Reviewer: Jeffrey M Anderson
Ratings (out of five): *** 1/2
Constance Marks' documentary Being Elmo: A Puppeteer's Journey tells the story of a shy black kid, growing up poor in Baltimore. Kevin Clash has a dream, but it has nothing to do with sports or hip-hop music. Rather, he wants to be a puppeteer on "Sesame Street."
This is a great twist for a movie, but Being Elmo does not dwell on it. In fact, it hardly brings up Clash's skin color at all, and it only brings up his former poverty in terms of the obstacles he overcame. For example, in order to meet puppet designer Kermit Love, he had to wait for a school trip to New York; his family couldn't afford train fare otherwise. (What the movie does not explain is why there was a camera present and footage of this first meeting.)
In any case, Clash fell in love with "Sesame Street" the moment he first saw it as a kid, impressed with the fact that it seemed to take place on an actual street in New York, with humans -- as well as puppets -- of different shapes and colors. He began making puppets of his own, cutting up one of his father's coats for its perfect monkey fur.
Through luck, he landed a job on a local kids TV show, which led to a job on "Captain Kangaroo" during its waning years. Then he was asked to actually perform Cookie Monster during the Macy's Thanksgiving Day Parade. It was later that day that he met Jim Henson, and from Clash's description, you'd think he was meeting the Savior Himself.
Indeed, Being Elmo underlines just how influential and important Henson was to a generation of kids, with his homemade entertainments and warm messages. It also paints Clash as perhaps the highest profile person carrying on in that nearly lost tradition.
Clash recounts the heartbreak of having to turn down Henson's first offer, to work on The Dark Crystal, not wanting to give up his regular jobs on "Captain Kangaroo" and "The Great Space Coaster." But later he gets a job on Labyrinth (1986), assigned to a particularly difficult gag, and eventually pulling it off after nearly throwing in the towel.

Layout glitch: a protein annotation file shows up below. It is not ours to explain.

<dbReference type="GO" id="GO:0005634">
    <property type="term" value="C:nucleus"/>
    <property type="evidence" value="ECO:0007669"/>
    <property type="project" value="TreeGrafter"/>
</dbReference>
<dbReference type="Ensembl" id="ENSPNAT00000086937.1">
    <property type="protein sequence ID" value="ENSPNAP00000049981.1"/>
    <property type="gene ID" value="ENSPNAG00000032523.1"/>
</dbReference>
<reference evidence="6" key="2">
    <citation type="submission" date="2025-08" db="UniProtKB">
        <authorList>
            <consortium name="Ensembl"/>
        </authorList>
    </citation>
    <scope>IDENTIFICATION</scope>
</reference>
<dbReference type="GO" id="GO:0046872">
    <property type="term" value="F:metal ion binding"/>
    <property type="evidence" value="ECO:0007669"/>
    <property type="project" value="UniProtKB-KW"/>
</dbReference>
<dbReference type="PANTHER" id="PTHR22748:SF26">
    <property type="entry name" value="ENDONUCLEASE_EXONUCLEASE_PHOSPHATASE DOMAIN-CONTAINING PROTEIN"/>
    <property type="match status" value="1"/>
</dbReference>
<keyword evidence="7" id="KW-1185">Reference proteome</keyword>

Finally comes the coveted job on "Sesame Street," and the legendary day when a frustrated veteran puppeteer threw the Elmo puppet in Clash's lap, barking, "See what you can do with this." Clash remembers a lesson from Henson, which was to find "that one thing" that makes a puppet work. For Elmo the answer was both complex and simple: love. Elmo is love incarnate.
Marks includes a sequence of Elmo visiting with a sick "Make a Wish" kid. In any other film, this would have been unbearable, but here it's absolutely wondrous. The moment will melt even the stoniest of hearts.
Being Elmo is a fairly scant 75-minute documentary, filmed with talking heads and clips, and it seems to avoid certain topics, though pictures can tell a thousand stories. When Clash helps to celebrate his estranged teen daughter's birthday, he calls on some celebrity friends to help make a birthday clip reel; the gesture is a little showy, but also genuine, judging from the looks on Clash's and his daughter's faces. The father is reaching out clumsily, but the only way he knows how.
The movie also contains magical behind-the-scenes footage of performers working their magic. It's hard not to gasp at the huge drawers filled with eyes and other pieces for hundreds of Muppets that have yet been invented.
It goes without saying that Clash's "one thing" and his reinvention of Elmo took off like a shot, as anyone who remembers the "Tickle Me Elmo" craze can attest. Elmo is still a welcome presence in pop culture, and though he's a hard act to follow, one wonders what will happen when Clash goes the way of Henson. Yet a scene of Clash meeting with a young fan provides more than enough hope.
The DVD, released by Docurama Films, contains about 30 more minutes of bonus footage, including a Q&A from Sundance. It also includes a trailer for this and other Docurama releases. Whoopi Goldberg narrates.
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